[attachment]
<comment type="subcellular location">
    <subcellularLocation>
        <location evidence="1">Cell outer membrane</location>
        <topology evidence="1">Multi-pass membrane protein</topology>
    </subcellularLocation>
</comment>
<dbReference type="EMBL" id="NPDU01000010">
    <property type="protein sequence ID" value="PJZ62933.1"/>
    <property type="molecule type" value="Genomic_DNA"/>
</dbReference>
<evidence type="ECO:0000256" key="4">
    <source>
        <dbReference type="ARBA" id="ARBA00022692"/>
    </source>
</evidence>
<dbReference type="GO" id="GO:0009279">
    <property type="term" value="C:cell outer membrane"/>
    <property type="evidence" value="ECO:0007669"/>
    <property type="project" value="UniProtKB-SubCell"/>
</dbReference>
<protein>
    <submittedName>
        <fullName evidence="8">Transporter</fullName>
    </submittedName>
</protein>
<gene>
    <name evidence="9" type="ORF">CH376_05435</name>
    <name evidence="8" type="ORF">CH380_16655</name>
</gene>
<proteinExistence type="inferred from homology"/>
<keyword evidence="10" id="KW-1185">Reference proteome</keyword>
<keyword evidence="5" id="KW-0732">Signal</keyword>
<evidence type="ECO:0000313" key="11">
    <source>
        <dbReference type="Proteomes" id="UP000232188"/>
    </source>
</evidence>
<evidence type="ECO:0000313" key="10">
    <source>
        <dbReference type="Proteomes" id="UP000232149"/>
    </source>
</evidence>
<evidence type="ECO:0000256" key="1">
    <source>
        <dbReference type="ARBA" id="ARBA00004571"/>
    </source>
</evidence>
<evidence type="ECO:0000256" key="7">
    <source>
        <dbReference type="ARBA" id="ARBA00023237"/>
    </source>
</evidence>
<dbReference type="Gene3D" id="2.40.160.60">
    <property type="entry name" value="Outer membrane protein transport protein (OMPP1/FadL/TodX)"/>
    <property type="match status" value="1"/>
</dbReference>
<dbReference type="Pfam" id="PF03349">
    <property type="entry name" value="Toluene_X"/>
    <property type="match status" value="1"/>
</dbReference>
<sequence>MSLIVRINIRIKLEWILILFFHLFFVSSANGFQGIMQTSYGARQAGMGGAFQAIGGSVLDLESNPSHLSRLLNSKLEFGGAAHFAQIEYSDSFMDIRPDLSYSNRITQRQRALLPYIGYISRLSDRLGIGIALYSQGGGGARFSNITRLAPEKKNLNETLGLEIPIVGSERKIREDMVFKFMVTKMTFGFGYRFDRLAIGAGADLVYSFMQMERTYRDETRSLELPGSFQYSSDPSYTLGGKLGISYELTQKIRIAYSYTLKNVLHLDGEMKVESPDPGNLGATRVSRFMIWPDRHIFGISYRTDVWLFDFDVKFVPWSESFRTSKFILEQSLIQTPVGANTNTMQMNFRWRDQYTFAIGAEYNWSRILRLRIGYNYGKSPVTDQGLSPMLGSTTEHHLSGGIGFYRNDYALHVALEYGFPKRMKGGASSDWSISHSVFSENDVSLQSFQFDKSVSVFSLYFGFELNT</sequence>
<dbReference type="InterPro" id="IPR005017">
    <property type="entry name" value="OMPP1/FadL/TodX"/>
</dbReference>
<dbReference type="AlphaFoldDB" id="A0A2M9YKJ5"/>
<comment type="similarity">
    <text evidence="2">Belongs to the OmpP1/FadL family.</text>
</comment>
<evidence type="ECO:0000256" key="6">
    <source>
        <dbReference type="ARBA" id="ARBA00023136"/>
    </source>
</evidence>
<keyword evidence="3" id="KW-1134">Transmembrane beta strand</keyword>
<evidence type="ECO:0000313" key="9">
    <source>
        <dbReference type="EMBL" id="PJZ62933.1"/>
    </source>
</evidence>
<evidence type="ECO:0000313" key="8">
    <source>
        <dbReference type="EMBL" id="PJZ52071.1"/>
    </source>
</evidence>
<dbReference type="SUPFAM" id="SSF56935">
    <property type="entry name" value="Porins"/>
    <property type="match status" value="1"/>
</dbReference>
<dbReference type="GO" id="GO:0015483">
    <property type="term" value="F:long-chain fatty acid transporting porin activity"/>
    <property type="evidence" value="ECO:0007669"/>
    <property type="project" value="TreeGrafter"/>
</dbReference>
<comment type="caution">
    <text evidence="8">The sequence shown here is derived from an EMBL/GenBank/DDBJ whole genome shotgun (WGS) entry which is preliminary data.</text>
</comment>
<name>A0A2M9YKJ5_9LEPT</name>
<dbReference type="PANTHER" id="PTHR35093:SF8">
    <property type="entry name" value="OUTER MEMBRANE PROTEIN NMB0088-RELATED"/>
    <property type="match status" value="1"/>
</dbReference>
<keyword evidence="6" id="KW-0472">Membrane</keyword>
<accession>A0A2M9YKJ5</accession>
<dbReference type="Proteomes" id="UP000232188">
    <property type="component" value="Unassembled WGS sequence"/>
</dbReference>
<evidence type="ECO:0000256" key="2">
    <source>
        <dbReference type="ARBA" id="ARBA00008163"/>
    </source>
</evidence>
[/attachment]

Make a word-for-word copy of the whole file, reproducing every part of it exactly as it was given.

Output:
<comment type="subcellular location">
    <subcellularLocation>
        <location evidence="1">Cell outer membrane</location>
        <topology evidence="1">Multi-pass membrane protein</topology>
    </subcellularLocation>
</comment>
<dbReference type="EMBL" id="NPDU01000010">
    <property type="protein sequence ID" value="PJZ62933.1"/>
    <property type="molecule type" value="Genomic_DNA"/>
</dbReference>
<evidence type="ECO:0000256" key="4">
    <source>
        <dbReference type="ARBA" id="ARBA00022692"/>
    </source>
</evidence>
<dbReference type="GO" id="GO:0009279">
    <property type="term" value="C:cell outer membrane"/>
    <property type="evidence" value="ECO:0007669"/>
    <property type="project" value="UniProtKB-SubCell"/>
</dbReference>
<protein>
    <submittedName>
        <fullName evidence="8">Transporter</fullName>
    </submittedName>
</protein>
<gene>
    <name evidence="9" type="ORF">CH376_05435</name>
    <name evidence="8" type="ORF">CH380_16655</name>
</gene>
<proteinExistence type="inferred from homology"/>
<keyword evidence="10" id="KW-1185">Reference proteome</keyword>
<keyword evidence="5" id="KW-0732">Signal</keyword>
<evidence type="ECO:0000313" key="11">
    <source>
        <dbReference type="Proteomes" id="UP000232188"/>
    </source>
</evidence>
<evidence type="ECO:0000313" key="10">
    <source>
        <dbReference type="Proteomes" id="UP000232149"/>
    </source>
</evidence>
<evidence type="ECO:0000256" key="1">
    <source>
        <dbReference type="ARBA" id="ARBA00004571"/>
    </source>
</evidence>
<evidence type="ECO:0000256" key="7">
    <source>
        <dbReference type="ARBA" id="ARBA00023237"/>
    </source>
</evidence>
<dbReference type="Gene3D" id="2.40.160.60">
    <property type="entry name" value="Outer membrane protein transport protein (OMPP1/FadL/TodX)"/>
    <property type="match status" value="1"/>
</dbReference>
<dbReference type="Pfam" id="PF03349">
    <property type="entry name" value="Toluene_X"/>
    <property type="match status" value="1"/>
</dbReference>
<sequence>MSLIVRINIRIKLEWILILFFHLFFVSSANGFQGIMQTSYGARQAGMGGAFQAIGGSVLDLESNPSHLSRLLNSKLEFGGAAHFAQIEYSDSFMDIRPDLSYSNRITQRQRALLPYIGYISRLSDRLGIGIALYSQGGGGARFSNITRLAPEKKNLNETLGLEIPIVGSERKIREDMVFKFMVTKMTFGFGYRFDRLAIGAGADLVYSFMQMERTYRDETRSLELPGSFQYSSDPSYTLGGKLGISYELTQKIRIAYSYTLKNVLHLDGEMKVESPDPGNLGATRVSRFMIWPDRHIFGISYRTDVWLFDFDVKFVPWSESFRTSKFILEQSLIQTPVGANTNTMQMNFRWRDQYTFAIGAEYNWSRILRLRIGYNYGKSPVTDQGLSPMLGSTTEHHLSGGIGFYRNDYALHVALEYGFPKRMKGGASSDWSISHSVFSENDVSLQSFQFDKSVSVFSLYFGFELNT</sequence>
<dbReference type="InterPro" id="IPR005017">
    <property type="entry name" value="OMPP1/FadL/TodX"/>
</dbReference>
<dbReference type="AlphaFoldDB" id="A0A2M9YKJ5"/>
<comment type="similarity">
    <text evidence="2">Belongs to the OmpP1/FadL family.</text>
</comment>
<evidence type="ECO:0000256" key="6">
    <source>
        <dbReference type="ARBA" id="ARBA00023136"/>
    </source>
</evidence>
<keyword evidence="3" id="KW-1134">Transmembrane beta strand</keyword>
<evidence type="ECO:0000313" key="9">
    <source>
        <dbReference type="EMBL" id="PJZ62933.1"/>
    </source>
</evidence>
<evidence type="ECO:0000313" key="8">
    <source>
        <dbReference type="EMBL" id="PJZ52071.1"/>
    </source>
</evidence>
<dbReference type="SUPFAM" id="SSF56935">
    <property type="entry name" value="Porins"/>
    <property type="match status" value="1"/>
</dbReference>
<dbReference type="GO" id="GO:0015483">
    <property type="term" value="F:long-chain fatty acid transporting porin activity"/>
    <property type="evidence" value="ECO:0007669"/>
    <property type="project" value="TreeGrafter"/>
</dbReference>
<comment type="caution">
    <text evidence="8">The sequence shown here is derived from an EMBL/GenBank/DDBJ whole genome shotgun (WGS) entry which is preliminary data.</text>
</comment>
<name>A0A2M9YKJ5_9LEPT</name>
<dbReference type="PANTHER" id="PTHR35093:SF8">
    <property type="entry name" value="OUTER MEMBRANE PROTEIN NMB0088-RELATED"/>
    <property type="match status" value="1"/>
</dbReference>
<keyword evidence="6" id="KW-0472">Membrane</keyword>
<accession>A0A2M9YKJ5</accession>
<dbReference type="Proteomes" id="UP000232188">
    <property type="component" value="Unassembled WGS sequence"/>
</dbReference>
<evidence type="ECO:0000256" key="2">
    <source>
        <dbReference type="ARBA" id="ARBA00008163"/>
    </source>
</evidence>